Study Group Work

· Topic · Extreme Programming for Beginners ·

· Jacob Astrup · Fiona Nielsen · Catrine Jakobsen ·

· 4i ·

· Version 3.0 ·

· Systems development in Perspective ·

· Lecturer Eva Trosborg ·

· November 8, 2001·

Table of Contents

1.0 Project definition 3

2.0 Introduction to XP 3

3.0 Six subjects of interest 4

3.1 Preparation Phase 4

3.2 Customer Contact 6

3.3 Workflow 7

3.4 The Programming Phase 8

3.5 Testing 8

3.5.1 Unit testing 9

3.5.2 Acceptance tests 9

3.6 Documentation 9

3.7 Resume 10

4.0 Conclusion 10

4.1 Conclusion on the choice of method 11

Bibliography 12

1.0 Project definition

eXtreme Programming (hereafter XP) – how is this method introduced to a newly educated development team?

A large amount of information and experience descriptions about XP exists on the Internet.

All this information can seem overwhelming and confusing, if the knowledge about XP beforehand is minimal.

It is our goal to create a document/manual/guide, which shortly, but usefully prepares new teams for XP. Furthermore it is a goal that this document is sufficient to find out whether XP will work for a team or not.

So what is important to remember if you are a “newbee1”?

The document can help to avoid some of the prevailing pitfalls occurring in inexperienced teams by providing XP-related answers to questions asked by people who have never worked with the method before.

2.0 Introduction to XP

Development of software according to the methodology XP, forces the customer to take a larger responsibility in the project than normally, i.e. using other, older methods.

The advantage is more knowledge to the customer and better quality of the code, which in the end also means a better and more satisfying software product.

The method is extreme in the sense that it is using a set of practices, which are already well known, but it is driving each practice to its extremes.

Looking back and realizing that testing the code has proven useful and effective, makes the founder of XP, Kent Beck say: “Then let’s do testing all the time, if it has proven that good”.

The rest of the practices have been driven to their extremes through the same way of thinking.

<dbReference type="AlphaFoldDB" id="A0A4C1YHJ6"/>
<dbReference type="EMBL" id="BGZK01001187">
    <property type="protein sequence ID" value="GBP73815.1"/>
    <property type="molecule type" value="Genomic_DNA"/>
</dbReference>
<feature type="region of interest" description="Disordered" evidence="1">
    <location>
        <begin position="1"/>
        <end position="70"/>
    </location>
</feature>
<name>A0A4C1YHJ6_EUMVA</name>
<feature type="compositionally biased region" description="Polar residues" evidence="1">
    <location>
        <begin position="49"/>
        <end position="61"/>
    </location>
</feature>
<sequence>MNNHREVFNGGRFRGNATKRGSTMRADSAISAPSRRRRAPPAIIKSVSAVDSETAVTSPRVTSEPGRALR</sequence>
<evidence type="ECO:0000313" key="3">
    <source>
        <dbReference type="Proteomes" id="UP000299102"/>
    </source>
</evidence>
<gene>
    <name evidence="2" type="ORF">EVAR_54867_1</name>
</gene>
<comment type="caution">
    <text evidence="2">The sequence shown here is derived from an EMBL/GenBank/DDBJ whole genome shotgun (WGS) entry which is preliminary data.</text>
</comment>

The set of practices mentioned before, give some guidelines to ensure that the method is being stuck to.

These are:

Determines the scope of the next release by combining business priorities and technical estimates.

Include a customer on the team to answer questions.

Guide with a shared story of how the whole system works.

Extra complexity is removed as soon as discovered.

Restructure system, by simplifying code wherever possible, without changing its behavior.

All code is written in pairs.

Anyone can write any code anywhere at any time.

Build the system many times a day.

The efficiency is higher if the developers are not working overtime every day.

Write all code in accordance with rules emphasizing communication through the code.

The practices will overlap each other, so where a practice is weak, another practice will cover its weak spots and finally ensure a thoroughly constructed product.

Basically, XP is all about making the best software by just-in-time development 2and making short iterations, which make complex design decisions and analyses redundant because of the frequent feedback.

XP includes techniques about how to maintain and control e.g. the workflow, customer relation and coding standards to make sure that developers enjoy using the practices and then also making it easier for them to adopt these.

The practices should also have long-term and short-term benefits, making it obvious for the team to stick to the practice under pressure.

3.0 Six subjects of interest

The XP methodology has been divided into six subjects of interest to “newbees” in XP. For each subject, a couple of questions have been posed prior to the first time experience with XP3.

3.1 Preparation Phase